Garden Club Raffle Prize

Garden Club Raffle Prize

The interesting part was how Jihye manipulated the fresh magnolia leaves. First she stacked and aligned about a dozen leaves so they were all pointing the same direction, then she cut them in half with scissors.

Next she restacked the leaves tightly, such that the cut sides all faced down. She inserted the stack into the container with the cut side down. She repeated the process two more times so there were three groups of leaves and then she just added a few stems of flowers for color. Simple, but unusual.

Magnolia leaves, stacked and cut in half provide the foliage.

Magnolia leaves, stacked and cut in half provide the foliage.

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27 thoughts on “Meditation Circle At MidNovember

  1. gardeninacity

    The red snapdragons really add some cheer to a dreary month. Personally I would go insane if I had to live with the same plant combinations, perfect or not, without making changes. I have to change because I learn about new plants, get inspired by a new idea, or simply have changed my own personal tastes.

    Reply
    1. pbmgarden Post author

      You make a good point. I find myself though always having to go back to problems I thought I solved. The circle is a bit drab except for the pops of snapdragons now, but actually my original plan was to at least have something semi-evergreen to keep it moving through winter. On that level I thin I succeeded. Can’t beat May flowers though!

      Reply
  2. Christina

    I can understand that the meditation circle is difficult to plant; the bed widths are quite narrow and you maybe don’t want taller things that would brush against your legs as you walk (especially if they were wet. The obvious choice might be something chipped, myrtle maybe that has lovely scented leaves, grows very slowly, has beautiful white flowers and can be chipped to shape, you could keep the thyme between the slabs. I do like the idea of the meditation circle a lot and also like the images of when it was first planted.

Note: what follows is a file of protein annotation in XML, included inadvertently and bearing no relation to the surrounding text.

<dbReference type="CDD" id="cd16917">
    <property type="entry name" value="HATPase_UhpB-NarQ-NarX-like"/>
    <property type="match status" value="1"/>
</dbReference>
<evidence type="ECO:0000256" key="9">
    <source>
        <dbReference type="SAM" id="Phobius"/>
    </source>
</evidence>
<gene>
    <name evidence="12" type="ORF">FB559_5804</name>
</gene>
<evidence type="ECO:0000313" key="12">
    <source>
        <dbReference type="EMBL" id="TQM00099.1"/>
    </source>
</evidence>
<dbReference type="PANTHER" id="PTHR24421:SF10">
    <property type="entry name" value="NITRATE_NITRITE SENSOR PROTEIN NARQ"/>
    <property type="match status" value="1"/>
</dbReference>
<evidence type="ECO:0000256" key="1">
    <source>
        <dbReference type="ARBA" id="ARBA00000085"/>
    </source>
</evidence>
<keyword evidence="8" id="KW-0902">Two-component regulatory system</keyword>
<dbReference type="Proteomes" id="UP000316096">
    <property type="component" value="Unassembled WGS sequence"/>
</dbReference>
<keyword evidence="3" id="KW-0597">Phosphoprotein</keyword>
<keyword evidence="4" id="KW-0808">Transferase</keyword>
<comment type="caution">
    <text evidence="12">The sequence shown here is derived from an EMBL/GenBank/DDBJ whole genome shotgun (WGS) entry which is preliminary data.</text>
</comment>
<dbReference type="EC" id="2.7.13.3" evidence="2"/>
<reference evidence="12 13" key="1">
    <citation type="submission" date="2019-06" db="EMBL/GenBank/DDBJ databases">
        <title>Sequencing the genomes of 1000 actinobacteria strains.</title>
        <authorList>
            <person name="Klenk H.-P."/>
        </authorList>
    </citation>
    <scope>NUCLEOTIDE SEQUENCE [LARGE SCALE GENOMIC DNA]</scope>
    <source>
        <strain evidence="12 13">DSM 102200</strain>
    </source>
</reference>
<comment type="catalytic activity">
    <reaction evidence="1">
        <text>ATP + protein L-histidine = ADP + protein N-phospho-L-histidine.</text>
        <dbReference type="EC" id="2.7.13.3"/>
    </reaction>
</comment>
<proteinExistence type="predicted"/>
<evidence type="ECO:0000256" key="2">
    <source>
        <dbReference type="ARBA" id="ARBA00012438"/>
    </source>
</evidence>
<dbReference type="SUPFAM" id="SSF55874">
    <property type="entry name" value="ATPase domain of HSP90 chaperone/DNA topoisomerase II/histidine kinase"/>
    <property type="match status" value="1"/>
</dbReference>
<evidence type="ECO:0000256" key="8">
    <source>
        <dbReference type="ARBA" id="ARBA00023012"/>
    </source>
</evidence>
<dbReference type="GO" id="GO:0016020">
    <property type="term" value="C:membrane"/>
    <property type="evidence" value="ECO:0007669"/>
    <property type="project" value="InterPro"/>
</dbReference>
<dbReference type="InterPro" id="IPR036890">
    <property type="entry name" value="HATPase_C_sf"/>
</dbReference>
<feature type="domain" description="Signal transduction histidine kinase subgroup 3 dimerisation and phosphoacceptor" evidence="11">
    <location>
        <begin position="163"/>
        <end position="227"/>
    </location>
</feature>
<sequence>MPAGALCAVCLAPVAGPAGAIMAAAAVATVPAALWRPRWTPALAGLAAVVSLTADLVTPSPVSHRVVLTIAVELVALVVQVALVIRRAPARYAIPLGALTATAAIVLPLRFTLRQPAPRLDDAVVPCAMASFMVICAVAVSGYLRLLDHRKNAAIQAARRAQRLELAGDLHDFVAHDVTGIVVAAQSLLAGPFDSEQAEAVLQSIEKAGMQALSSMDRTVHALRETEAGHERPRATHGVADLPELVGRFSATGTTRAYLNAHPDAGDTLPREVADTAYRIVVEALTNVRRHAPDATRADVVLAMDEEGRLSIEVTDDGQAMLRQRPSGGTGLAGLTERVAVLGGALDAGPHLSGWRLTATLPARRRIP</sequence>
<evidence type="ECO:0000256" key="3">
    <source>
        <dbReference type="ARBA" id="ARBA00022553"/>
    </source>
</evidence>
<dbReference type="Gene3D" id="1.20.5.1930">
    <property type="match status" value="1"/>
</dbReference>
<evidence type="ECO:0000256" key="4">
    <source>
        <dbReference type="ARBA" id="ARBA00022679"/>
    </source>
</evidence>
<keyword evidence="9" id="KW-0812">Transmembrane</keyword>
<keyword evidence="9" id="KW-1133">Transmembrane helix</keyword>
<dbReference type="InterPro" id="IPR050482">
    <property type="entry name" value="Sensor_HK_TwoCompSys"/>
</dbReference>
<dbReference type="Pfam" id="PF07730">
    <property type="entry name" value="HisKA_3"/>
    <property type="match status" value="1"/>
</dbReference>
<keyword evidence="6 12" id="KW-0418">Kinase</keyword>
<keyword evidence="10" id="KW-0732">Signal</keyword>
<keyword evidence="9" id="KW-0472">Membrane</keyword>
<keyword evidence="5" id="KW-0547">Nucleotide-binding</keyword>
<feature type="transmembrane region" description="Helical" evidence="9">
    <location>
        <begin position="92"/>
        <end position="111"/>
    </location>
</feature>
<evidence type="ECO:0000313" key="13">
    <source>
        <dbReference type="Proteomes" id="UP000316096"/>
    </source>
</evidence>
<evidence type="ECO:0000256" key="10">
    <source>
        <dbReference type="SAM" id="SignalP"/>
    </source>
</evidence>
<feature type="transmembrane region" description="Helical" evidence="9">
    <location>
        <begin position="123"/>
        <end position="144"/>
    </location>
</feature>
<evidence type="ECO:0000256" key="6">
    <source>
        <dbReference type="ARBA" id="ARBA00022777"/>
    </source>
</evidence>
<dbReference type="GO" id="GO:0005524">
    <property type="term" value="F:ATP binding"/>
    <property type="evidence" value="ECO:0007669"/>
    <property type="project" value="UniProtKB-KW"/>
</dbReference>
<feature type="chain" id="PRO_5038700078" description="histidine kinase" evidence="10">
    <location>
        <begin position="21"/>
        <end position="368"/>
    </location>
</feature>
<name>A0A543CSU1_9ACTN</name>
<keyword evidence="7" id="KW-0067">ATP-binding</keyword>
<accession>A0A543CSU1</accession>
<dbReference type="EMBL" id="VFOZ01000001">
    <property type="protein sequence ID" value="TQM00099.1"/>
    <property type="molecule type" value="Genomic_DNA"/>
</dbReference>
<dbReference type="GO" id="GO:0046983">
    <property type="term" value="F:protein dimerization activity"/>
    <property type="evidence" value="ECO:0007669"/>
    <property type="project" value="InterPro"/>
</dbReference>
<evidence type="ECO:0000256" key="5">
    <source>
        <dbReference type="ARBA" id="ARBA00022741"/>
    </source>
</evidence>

Reply
    1. pbmgarden Post author

      Thanks for the suggestions Christina. I do like more height than what I have now, not more than 2 feet (0.6 m). What kind of myrtle do think might work? The only one I know here is wax myrtle and it grows into tree size eventually. Wish I’d been able to make the planting areas wider.

      Reply
  3. Julie

    Hi Susie, this is an interesting look back on your meditation circle, I can see why you like the planting in May, its very pretty. I am late to your blog, can you tell me more about when you put the meditation circle in. I see too from your recent photos that your chimes are still down. Loved the glimpse too into your garden club meeting too, I like the creative use of the magnolia leaves, it seems very respectful.

    Reply
      1. Julie

        Thank you Susie, I have just looked back on your posts,that was interesting to see how your Meditation circle has evolved and your planting has changed, the chimes seem such an integral part of the circle, being able to hang then again will at least be one benefit of the colder weather.

  4. Cathy